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Volume 138 Supplement 1

Special Issue: Cephalopods through time

Diversity and distribution of Miocene–Pliocene sepiids (Cephalopoda) in the Mediterranean area, with new records from Italy and Turkey

Abstract

Two new records of Cenozoic sepiids from the Mediterranean area are described and discussed. While the single, fragmentary specimen from Pliocene (Zanclean) strata in northwestern Italy can only be identified generically as Sepia sp., the Turkish Sepia vandervoorti sp. nov., of late Langhian–earliest Serravallian (Middle Miocene) age, constitutes a new species. The diversity and disparity of Cenozoic sepiids from the Mediterranean area are discussed within palaeobiogeographical and stratigraphical contexts. Current cuttlefish records from the Central Paratethys, the Atlantic coast and the North Sea Basin provide indications of migration patterns of the genus Sepia during the Miocene. A synthesis of published data, complemented by the new records presented here, allows us to reconstruct sepiid distribution in time and space. The highest diversity and morphological disparity are seen during the Middle Miocene; this is followed by a rapid decrease during the Late Miocene and a renewed radiation during the Pliocene.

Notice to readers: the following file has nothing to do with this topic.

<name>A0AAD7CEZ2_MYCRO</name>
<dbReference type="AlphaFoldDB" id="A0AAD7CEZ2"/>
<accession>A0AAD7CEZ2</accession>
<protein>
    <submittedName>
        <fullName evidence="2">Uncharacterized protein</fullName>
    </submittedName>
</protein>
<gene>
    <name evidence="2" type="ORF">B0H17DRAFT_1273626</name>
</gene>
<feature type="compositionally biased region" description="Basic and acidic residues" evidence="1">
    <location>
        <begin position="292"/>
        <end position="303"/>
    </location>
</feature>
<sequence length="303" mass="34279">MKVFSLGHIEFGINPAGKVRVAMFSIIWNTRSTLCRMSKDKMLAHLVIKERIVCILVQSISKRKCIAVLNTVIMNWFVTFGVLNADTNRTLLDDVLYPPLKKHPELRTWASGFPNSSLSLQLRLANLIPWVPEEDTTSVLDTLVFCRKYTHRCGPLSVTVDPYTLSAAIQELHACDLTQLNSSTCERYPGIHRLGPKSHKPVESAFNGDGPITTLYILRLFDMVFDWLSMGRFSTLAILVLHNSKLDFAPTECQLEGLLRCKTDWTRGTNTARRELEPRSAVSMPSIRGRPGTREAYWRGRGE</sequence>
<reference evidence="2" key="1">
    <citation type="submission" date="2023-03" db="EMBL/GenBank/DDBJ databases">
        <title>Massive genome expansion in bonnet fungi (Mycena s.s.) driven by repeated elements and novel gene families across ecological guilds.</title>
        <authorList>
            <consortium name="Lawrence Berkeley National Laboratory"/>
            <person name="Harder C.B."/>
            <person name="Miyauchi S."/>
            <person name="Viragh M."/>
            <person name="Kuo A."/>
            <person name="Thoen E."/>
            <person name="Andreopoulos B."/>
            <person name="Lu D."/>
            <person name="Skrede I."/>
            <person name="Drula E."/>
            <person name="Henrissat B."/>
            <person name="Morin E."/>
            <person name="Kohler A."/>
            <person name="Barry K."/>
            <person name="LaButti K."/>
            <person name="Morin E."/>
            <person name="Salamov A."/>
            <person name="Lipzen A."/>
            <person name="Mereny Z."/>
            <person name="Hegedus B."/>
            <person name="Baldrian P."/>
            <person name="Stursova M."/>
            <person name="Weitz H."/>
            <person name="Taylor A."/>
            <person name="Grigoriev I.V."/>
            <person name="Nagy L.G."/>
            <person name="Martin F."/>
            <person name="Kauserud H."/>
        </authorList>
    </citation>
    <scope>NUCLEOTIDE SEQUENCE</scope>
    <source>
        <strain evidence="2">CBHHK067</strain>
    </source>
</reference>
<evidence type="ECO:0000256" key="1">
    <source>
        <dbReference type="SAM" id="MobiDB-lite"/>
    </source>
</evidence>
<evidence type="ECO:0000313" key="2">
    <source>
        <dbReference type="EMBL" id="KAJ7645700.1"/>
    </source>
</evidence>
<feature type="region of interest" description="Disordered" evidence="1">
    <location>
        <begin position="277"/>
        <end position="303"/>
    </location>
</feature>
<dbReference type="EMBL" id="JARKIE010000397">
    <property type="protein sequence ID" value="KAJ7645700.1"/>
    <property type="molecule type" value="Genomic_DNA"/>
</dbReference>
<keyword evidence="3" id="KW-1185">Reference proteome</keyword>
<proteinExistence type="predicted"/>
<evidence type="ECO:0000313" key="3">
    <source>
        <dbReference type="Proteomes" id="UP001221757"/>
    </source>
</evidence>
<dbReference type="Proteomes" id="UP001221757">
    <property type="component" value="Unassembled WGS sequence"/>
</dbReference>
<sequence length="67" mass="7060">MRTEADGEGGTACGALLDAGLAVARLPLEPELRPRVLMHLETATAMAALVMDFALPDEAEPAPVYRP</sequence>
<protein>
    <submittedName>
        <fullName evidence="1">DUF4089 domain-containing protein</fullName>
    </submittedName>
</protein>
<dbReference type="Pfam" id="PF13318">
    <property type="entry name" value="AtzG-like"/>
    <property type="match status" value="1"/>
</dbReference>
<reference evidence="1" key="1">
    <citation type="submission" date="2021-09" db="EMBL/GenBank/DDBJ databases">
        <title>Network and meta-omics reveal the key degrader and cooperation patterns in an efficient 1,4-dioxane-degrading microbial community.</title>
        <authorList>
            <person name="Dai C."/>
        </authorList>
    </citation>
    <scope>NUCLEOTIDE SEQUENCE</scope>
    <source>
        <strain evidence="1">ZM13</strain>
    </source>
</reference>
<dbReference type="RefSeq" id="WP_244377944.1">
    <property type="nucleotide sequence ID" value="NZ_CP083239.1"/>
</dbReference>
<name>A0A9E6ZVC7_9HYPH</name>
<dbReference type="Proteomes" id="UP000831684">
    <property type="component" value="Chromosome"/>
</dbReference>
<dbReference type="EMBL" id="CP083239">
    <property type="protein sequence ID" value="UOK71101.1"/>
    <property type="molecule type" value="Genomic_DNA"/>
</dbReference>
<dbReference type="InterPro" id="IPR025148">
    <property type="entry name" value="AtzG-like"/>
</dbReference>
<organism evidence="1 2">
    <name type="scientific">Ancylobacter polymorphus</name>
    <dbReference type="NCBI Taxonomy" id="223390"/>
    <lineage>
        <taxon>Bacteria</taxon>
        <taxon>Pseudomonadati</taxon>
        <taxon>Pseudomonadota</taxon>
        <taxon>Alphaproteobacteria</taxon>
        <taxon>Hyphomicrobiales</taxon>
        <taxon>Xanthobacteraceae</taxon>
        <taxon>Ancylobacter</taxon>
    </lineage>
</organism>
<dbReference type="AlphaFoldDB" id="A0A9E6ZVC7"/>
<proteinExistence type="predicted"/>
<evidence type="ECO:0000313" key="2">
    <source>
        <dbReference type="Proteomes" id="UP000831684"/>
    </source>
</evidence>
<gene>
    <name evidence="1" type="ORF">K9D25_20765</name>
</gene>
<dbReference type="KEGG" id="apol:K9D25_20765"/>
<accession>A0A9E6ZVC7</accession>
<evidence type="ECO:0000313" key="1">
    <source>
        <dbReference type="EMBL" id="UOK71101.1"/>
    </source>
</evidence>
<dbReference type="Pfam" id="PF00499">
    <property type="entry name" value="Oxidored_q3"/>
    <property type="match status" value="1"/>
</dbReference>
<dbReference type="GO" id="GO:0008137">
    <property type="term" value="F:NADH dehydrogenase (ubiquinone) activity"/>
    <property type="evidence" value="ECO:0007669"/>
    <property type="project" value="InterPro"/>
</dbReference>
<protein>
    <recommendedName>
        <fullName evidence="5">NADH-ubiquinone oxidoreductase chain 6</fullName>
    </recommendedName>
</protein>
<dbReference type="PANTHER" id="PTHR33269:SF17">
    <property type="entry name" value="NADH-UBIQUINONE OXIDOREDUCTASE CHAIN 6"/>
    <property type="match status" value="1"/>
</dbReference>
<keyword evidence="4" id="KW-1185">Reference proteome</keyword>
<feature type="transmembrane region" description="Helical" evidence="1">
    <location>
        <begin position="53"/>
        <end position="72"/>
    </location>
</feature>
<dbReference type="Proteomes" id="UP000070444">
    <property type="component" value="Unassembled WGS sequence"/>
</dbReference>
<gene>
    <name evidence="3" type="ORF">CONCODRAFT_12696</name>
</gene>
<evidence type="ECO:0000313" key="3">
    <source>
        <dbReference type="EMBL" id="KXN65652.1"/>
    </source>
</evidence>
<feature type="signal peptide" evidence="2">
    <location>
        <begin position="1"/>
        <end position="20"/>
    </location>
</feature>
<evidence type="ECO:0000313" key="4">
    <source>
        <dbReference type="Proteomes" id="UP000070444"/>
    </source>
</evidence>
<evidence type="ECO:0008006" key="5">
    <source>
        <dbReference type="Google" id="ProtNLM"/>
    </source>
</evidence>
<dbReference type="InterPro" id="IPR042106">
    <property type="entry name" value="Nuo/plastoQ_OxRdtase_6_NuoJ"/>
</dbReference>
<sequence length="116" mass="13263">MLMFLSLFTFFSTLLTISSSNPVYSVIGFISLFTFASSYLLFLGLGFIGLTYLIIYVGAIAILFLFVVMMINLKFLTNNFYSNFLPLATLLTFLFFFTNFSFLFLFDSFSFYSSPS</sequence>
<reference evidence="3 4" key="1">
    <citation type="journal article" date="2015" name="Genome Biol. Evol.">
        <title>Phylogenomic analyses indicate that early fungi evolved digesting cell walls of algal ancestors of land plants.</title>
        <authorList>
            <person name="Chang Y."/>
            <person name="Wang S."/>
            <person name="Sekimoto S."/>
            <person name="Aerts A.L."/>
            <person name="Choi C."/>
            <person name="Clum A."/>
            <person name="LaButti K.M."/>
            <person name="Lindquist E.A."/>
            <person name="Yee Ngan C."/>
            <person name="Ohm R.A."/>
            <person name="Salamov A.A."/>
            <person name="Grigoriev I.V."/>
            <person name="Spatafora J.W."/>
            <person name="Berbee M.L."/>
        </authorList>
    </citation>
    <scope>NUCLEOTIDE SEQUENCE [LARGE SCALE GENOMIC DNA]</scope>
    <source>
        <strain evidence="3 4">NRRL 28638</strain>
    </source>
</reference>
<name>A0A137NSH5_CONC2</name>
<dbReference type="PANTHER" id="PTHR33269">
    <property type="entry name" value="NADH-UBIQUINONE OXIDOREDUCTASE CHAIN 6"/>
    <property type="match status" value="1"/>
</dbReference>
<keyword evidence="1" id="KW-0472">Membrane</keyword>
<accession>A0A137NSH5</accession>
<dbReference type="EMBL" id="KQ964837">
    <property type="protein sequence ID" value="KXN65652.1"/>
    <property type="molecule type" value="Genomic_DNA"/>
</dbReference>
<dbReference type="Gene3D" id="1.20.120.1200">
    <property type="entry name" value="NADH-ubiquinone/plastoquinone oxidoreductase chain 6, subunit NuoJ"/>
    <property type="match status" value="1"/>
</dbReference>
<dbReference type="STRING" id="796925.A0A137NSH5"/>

Introduction

In general, cuttlebones of extinct sepiids related to the genus Sepia Linnaeus 1758 are considered to be rare in the fossil record. In this respect, each new record of fossil representatives constitutes a notable contribution to the evolutionary history and palaeobiogeography of sepiids. During recent years, new records have been described from the Central Paratethys, Australia and the North Sea Basin (Košťák et al. 2016, 2017; Košťák and Jagt 2018), as well as from the Lower Pleistocene of central Italy (Pasini et al. 2014). Extant cuttlefish evolved from a stem lineage of Recent Sepia, which derived from Oligocene archaeosepiids (Košťák et al. 2017). The majority of Oligocene records (archaeosepiids) come from Hungary and Italy (Lőrenthey 1899; Szörényi 1933; Wagner 1938; Fornasiero and Vicariotto 1995), where these forms made their first appearance approximately following the extinction of another group of extinct sepiids, the belosaepiids. Consequently, the origin of extant cuttlefish probably is linked to the Paratethys and Mediterranean areas. The highest diversity, as well as the greatest morphological disparity amongst fossil sepiids, is seen during the Middle Miocene (Košťák et al. 2016). It is notable that the highest sepiid diversity worldwide is seen in the Recent (Reid et al. 2005); the same holds true for a very high morphological disparity of cuttlebones (Neige 2003a, b, 2006; Neige and von Boletzky 1997).